4. Spikins P. 2008. Mesolithic Europe: glimpses of another world. In Bailey G, Spikins P. (eds) Mesolithic Europe. Cambridge University Press: Cambridge. pp. 1-17.
  5. Zvelebil M. 2008. Chapter 2. Innovating Hunter-Gatherers: The Mesolithic in the Baltic. In Bailey G, Spikins P. (eds.) Mesolithic Europe. Cambridge University Press: Cambridge. pp. 18-59.
  6. Woodman PC. 1985. Mobility in the Mesolithic of northwestern Europe: an alternative explanation. In: Price TD, Brown JA, editors. Prehistoric hunter-gatherers: the emergence of cultural complexity. Academic Press: Orlando. p 325–339.
  7. Price TD. 1987. The Mesolithic of Europe. Journal of World Prehistory 1:225–305.
  8. Rozoy JG. 1989. The revolution of the bowmen in Europe. In Bonsall C, ed. The Mesolithic of Europe. Edinburgh: John Donald Publishers, Ltd. p 13–28.
  9. Conneller C, Schadla-Hall T. 2003. Beyond Star Carr: The Vale of Pickering in the 10th Millennium BP. Proceedings of the Prehistoric Society 69: 85-105.
  10. Mask from Star Carr: https://commons.wikimedia.org/w/index.php?search=star+carr+deer&title=Special%3ASearch&go=Go#/media/File:Star_Carr_headdress.jpg

Neolithic Stone Tools Neolithic stone tools [9].

The Neolithic:

The development of agriculture, known as the Neolithic period was a technological revolution that not only changed landscapes but also the genetic composition of world populations. Domestication of plants and animals occurred multiple times throughout prehistory and each time led to an increase in population by the mere fact that more people could be fed [1]. Archaeological evidence shows that early farming cultures around the world quickly spread out from their primary centers of origin and replaced the cultures of larger regions, often after interbreeding with the original local populations. This pattern repeated itself for nearly every agricultural source. The wheat-farming cultures that started in Anatolia spread across the entirety of Europe and the Middle East, while the rice-farming cultures that started in present-day China expanded to defined much of the Asian cultural landscape.

It remains unclear why agriculture made such dramatic outward expansions. In Europe two different models have been used to understand how farming spread throughout the continent. The Cultural Diffusion Model proposed that farming spread by cultural adoption by local hunter-gatherers [2] while the Demic Diffusion Model suggested that the incoming famers replaced the local hunter-gatherer populations [3-4]. Recent genetic studies have pointed to a more complex picture than a simple choice between replacement of people or adoption of culture. There is strong genetic evidence for significant migration of farmers out of the Middle East and into Europe. While their increasing numbers and modifications of the landscape likely displaced earlier hunter-gather populations, there is evidence in many areas of cohabitation of the two populations for some time. Ancient DNA evidence shows that ancient hunter-gatherer mixed with these early farming migrants and their genes can be found in modern Europeans today [5].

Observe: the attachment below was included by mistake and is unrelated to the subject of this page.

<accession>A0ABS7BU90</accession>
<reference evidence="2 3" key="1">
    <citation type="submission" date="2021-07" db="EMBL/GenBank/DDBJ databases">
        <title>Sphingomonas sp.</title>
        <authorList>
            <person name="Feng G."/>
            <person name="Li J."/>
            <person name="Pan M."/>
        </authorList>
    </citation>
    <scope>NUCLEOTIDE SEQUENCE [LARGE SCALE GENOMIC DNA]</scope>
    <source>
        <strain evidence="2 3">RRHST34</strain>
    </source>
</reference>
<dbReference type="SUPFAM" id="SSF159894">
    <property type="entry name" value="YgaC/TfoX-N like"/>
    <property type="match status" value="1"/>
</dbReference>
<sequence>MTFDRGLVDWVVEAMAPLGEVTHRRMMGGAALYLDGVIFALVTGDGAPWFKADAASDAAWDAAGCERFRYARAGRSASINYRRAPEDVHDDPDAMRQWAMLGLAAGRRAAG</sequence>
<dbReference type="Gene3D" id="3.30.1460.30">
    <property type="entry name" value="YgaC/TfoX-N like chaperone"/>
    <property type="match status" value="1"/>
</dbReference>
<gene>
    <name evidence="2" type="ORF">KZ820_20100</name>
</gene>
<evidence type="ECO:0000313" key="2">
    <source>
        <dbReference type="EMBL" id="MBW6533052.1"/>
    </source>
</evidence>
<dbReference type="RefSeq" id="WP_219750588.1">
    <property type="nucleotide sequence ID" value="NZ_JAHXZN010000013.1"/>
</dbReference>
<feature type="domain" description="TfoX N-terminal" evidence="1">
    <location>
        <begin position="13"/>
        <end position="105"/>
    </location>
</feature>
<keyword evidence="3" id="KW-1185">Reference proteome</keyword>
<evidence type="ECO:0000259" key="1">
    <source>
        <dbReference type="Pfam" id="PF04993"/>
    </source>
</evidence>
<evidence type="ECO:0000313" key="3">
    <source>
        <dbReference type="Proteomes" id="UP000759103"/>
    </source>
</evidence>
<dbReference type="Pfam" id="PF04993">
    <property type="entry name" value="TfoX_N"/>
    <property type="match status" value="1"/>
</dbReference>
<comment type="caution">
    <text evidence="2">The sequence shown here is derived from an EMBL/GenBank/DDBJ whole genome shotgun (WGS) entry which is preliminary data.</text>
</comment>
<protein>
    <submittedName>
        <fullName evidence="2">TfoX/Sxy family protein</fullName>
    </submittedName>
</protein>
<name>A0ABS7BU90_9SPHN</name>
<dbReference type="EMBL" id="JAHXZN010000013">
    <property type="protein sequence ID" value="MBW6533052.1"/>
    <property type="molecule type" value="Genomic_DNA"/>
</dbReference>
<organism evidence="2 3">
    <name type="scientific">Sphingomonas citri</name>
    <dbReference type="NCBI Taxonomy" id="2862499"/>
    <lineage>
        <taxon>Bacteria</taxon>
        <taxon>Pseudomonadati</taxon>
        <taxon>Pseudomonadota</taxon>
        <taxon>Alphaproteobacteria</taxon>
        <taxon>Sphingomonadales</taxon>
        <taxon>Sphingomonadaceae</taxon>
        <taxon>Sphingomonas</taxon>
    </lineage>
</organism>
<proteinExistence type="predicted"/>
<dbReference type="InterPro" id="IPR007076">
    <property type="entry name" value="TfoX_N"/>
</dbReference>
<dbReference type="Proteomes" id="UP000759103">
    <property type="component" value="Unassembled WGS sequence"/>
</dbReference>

The farming cultures that arrived in Europe first appeared in an area of the Middle East known as the Fertile Crescent between 13,000 and 11,500 years ago [6-7]. Neolithic farming reached Southeastern Europe by 9,000 years ago [8].

References:
  1. Bocquet-Appel J-P. 2011. When the World’s Population Took Off: The Springboard of the Neolithic Demographic Transition. Science 333(6042):560-561.
  2. Lukes A, Zvelebil M. 2004. LBK Dialogues: Studies in the Formation of the Linear Pottery Culture. British Archaeological Reports 183205:183–205.
  3. Chikhi L, Nichols RA, Barbujani G, Beaumont MA. 2002. Y genetic data support the Neolithic demic diffusion model. Proc Natl Acad Sci USA 99:11008-11013.
  4. Lemmen C, Gronenborn D. 2018. The Diffusion of Humans and Cultures in the Course of the Spread of Farming. Diffusive Spreading in Nature, Technology and Society. Springer: New York. pp. 333-349.
  5. Harris EE. 2017. Demic and cultural diffusion in prehistoric Europe in the age of ancient genomes. Evolutionary Anthropology 26(5):228–241.
  6. Pinhasi R, Fort J, Ammerman AJ. 2005. Tracing the origin and spread of agriculture in Europe PLOS Biol., 3 (2005), pp. 2220-2228.
  7. Renfrew C. 2006. Inception of agriculture and rearing in the Middle East. Comptes Rendus Palevol 5(1–2):395-404.
  8. Greenfield H. 2006. The spatial organization of Early Neolithic settlements in temperate southeastern Europe: a view from Blagotin, Serbia. In: Robertson JDS, Elizabeth C, Fernandez Deepika C, Zender Marc U, (eds.) In Space and Spatial Analysis in Archaeology. Calgary: University of Calgary Press. pp. 69–79.

Copper Axe Head Copper Axe Head [9].

The Copper Age:

The late Neolithic was a time of technological change. Farming had reached Southeastern Europe by 9,000 years ago [1] and spread throughout the continent over the next several millennia. While the appearance of agriculture had transformed human societies and the landscape they inhabited, Early Neolithic peoples had still been using technology largely based on stone tools. Copper is a metal that naturally occurs in clumps and small pieces that are relatively pure [2]. Many prehistoric societies found this material and made it into various art objects, but it was not until the Neolithic that people began mining copper ore in an organized manner [3]. Once this process began, copper artifacts began appearing across Europe, taking the form of daggers, pins, pendants, beads and axes, among many other forms. Also known as the Chalcolithic, the Copper Age lasted in Europe from roughly 5,500 to 3,700 years ago.